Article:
Mortgage Rates Are Falling. Does That Mean a Housing Market Crash Is Off the Table?

  • Mortgage rates fell 31 basis points in the past week, to below 5% for the first time since April.
  • Some believe this may reflect a softening real estate market.
  • Others feel this reflects the growing uncertainty surrounding a wider recession in the U.S.
housing market crash - Mortgage Rates Are Falling. Does That Mean a Housing Market Crash Is Off the Table?

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Yesterday, 30-year fixed rate mortgages dropped below 5% for the first time since April. For some, this reads as a positive sign that a housing market crash is more fantasy than reality. For others, this is just a temporary reprieve.

Mortgage rates have taken a surprise downturn over the past week. The average 30-year fixed mortgage rate fell 31 basis points to 4.99%, well below the 5.3% figure recorded a week earlier. While nowhere close to its pandemic level, it’s also quite a ways away from the 5.81% level in June, the highest in 13 years.

It may seem strange to see mortgage rates drop just a week out from the Federal Reserve’s fourth hefty interest rate hike this year. For much of 2022, the 30-year has largely tracked interest rates, rising along the same tide. It seems recent recession fears have lowered borrowing expectations, putting downward pressure on mortgage rates.

“The high uncertainty surrounding inflation and other factors will likely cause rates to remain variable, especially as the Federal Reserve attempts to navigate the current economic environment,” said Sam Khater, chief economist at Freddie Mac.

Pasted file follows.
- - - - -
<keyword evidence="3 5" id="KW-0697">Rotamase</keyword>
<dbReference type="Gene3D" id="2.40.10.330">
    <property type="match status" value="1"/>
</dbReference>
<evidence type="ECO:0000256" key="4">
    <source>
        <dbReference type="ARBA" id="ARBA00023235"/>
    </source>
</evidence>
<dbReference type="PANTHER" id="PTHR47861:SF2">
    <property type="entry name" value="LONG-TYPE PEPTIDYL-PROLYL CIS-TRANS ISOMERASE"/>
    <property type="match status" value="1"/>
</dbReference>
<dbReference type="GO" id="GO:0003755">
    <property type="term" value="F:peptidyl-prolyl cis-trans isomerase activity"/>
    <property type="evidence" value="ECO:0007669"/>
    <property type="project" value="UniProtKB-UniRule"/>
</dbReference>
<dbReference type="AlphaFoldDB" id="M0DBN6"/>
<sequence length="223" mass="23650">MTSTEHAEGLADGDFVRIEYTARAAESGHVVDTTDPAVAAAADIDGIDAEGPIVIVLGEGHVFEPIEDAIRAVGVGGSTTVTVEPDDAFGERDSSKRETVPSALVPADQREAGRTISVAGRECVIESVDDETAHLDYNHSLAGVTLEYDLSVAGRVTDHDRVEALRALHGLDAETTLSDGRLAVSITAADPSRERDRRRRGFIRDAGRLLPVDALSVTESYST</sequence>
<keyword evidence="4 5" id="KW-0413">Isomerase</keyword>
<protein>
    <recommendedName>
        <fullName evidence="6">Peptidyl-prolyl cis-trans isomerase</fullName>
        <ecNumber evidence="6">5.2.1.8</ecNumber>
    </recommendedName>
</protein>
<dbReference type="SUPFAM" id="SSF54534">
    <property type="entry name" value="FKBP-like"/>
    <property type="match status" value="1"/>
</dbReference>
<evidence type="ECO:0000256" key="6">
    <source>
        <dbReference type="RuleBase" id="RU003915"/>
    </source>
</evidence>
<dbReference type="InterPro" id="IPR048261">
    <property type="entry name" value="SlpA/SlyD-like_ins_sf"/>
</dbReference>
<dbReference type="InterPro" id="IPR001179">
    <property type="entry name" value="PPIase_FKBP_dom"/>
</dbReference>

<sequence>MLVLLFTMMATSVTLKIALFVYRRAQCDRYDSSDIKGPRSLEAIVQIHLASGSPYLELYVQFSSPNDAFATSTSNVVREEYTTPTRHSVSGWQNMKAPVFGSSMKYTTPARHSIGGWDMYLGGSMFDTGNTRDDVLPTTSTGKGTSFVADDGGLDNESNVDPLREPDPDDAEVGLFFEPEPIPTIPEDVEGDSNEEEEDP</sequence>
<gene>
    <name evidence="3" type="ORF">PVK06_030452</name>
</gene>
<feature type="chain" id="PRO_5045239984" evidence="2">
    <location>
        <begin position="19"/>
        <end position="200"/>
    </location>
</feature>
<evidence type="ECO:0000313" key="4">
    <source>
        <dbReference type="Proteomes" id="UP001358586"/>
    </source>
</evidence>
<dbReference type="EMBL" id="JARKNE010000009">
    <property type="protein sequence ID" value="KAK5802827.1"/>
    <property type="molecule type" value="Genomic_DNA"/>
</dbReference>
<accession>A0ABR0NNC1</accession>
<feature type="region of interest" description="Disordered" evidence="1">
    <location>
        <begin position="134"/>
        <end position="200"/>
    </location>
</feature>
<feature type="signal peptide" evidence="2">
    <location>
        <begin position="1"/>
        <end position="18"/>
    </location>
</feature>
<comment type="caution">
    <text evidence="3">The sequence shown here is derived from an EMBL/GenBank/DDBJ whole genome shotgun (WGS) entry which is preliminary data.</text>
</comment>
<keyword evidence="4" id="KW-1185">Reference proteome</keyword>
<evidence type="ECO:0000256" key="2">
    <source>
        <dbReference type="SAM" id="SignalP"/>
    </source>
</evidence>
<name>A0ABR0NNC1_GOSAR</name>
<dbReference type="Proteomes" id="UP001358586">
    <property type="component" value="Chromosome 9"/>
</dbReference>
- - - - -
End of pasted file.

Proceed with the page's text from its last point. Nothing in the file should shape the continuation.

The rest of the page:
As mortgage rates have risen this year, home sales have cooled off. Droves of sellers are lowering their asking prices, as rising mortgage rates push many would-be buyers out of the market. In fact, home sale cancellations have recently trended at their highest level since the start of the pandemic.

Rumors of a housing market crash have circulated Wall Street for months. Today’s news may prove informative to the potential of a bubble burst.

What Do Falling Mortgage Rates Mean for a Housing Market Crash?

Through most of the year, home prices have skyrocketed. Despite this, some believe the real estate market is already in the midst of a recession, benchmarked by six months of consecutive home sale declines. Others believe the notion of a housing bubble burst is far overstated — that housing is not only unlikely to fall, but may in fact continue to rise.

30-year fixed mortgage rates historically track with 10-year Treasury yields.  Both offer insight into the level of uncertainty and fear in the economy. Falling mortgage rates generally reflect a fear of a greater economic pullback. They may also represent pushback from the host of contractionary forces pinching the housing sector this year.

In that regard, things like pending home sales, as tracked by the National Association of Realtors, provide insight into the health of housing. Unfortunately, not all is bright on that front either. Pending home sale prices fell nearly 4% in April, to their lowest level since the quarantine.

In addition, the Dow Jones Equity REIT Total Return Index, which measures all publicly traded real estate investment trusts in the Dow Jones, has only continued to sink this year. This reflects a generally negative investor sentiment over future real estate valuations.

With that said, there are some strong barriers against housing downturn. The inventory of available homes in the U.S. is still very low. This makes it difficult to imagine a wider pullback in home prices, given a general imbalance between supply and demand. Falling mortgage rates would perpetuate that imbalance, offering greater resistance against a crash.

On the date of publication, Shrey Dua did not hold (either directly or indirectly) any positions in the securities mentioned in this article. The opinions expressed in this article are those of the writer, subject to the InvestorPlace.com Publishing Guidelines.


Article printed from InvestorPlace Media, https://investorplace.com/2022/08/mortgage-rates-are-falling-does-that-mean-a-housing-market-crash-is-off-the-table/.

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